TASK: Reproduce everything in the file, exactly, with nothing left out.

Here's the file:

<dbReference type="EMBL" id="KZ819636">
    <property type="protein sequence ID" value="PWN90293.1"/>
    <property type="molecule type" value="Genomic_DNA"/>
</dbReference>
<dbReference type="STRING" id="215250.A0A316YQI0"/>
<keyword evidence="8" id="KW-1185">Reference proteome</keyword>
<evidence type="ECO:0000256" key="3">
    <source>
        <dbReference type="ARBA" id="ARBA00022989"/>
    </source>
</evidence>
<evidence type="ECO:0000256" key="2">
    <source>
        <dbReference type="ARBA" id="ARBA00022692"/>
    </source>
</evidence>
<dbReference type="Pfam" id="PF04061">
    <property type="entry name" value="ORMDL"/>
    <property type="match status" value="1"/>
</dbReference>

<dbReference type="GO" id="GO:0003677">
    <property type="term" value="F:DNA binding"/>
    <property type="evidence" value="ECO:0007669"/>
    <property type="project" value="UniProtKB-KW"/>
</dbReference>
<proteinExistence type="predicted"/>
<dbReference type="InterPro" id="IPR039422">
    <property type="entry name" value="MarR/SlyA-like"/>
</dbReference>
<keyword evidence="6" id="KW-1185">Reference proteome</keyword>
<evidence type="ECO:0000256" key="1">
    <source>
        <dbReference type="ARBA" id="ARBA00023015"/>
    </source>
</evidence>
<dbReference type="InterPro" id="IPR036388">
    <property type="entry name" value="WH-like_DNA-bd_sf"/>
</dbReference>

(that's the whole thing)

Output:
<dbReference type="EMBL" id="KZ819636">
    <property type="protein sequence ID" value="PWN90293.1"/>
    <property type="molecule type" value="Genomic_DNA"/>
</dbReference>
<dbReference type="STRING" id="215250.A0A316YQI0"/>
<keyword evidence="8" id="KW-1185">Reference proteome</keyword>
<evidence type="ECO:0000256" key="3">
    <source>
        <dbReference type="ARBA" id="ARBA00022989"/>
    </source>
</evidence>
<evidence type="ECO:0000256" key="2">
    <source>
        <dbReference type="ARBA" id="ARBA00022692"/>
    </source>
</evidence>
<dbReference type="Pfam" id="PF04061">
    <property type="entry name" value="ORMDL"/>
    <property type="match status" value="1"/>
</dbReference>

<dbReference type="GO" id="GO:0003677">
    <property type="term" value="F:DNA binding"/>
    <property type="evidence" value="ECO:0007669"/>
    <property type="project" value="UniProtKB-KW"/>
</dbReference>
<proteinExistence type="predicted"/>
<dbReference type="InterPro" id="IPR039422">
    <property type="entry name" value="MarR/SlyA-like"/>
</dbReference>
<keyword evidence="6" id="KW-1185">Reference proteome</keyword>
<evidence type="ECO:0000256" key="1">
    <source>
        <dbReference type="ARBA" id="ARBA00023015"/>
    </source>
</evidence>
<dbReference type="InterPro" id="IPR036388">
    <property type="entry name" value="WH-like_DNA-bd_sf"/>
</dbReference>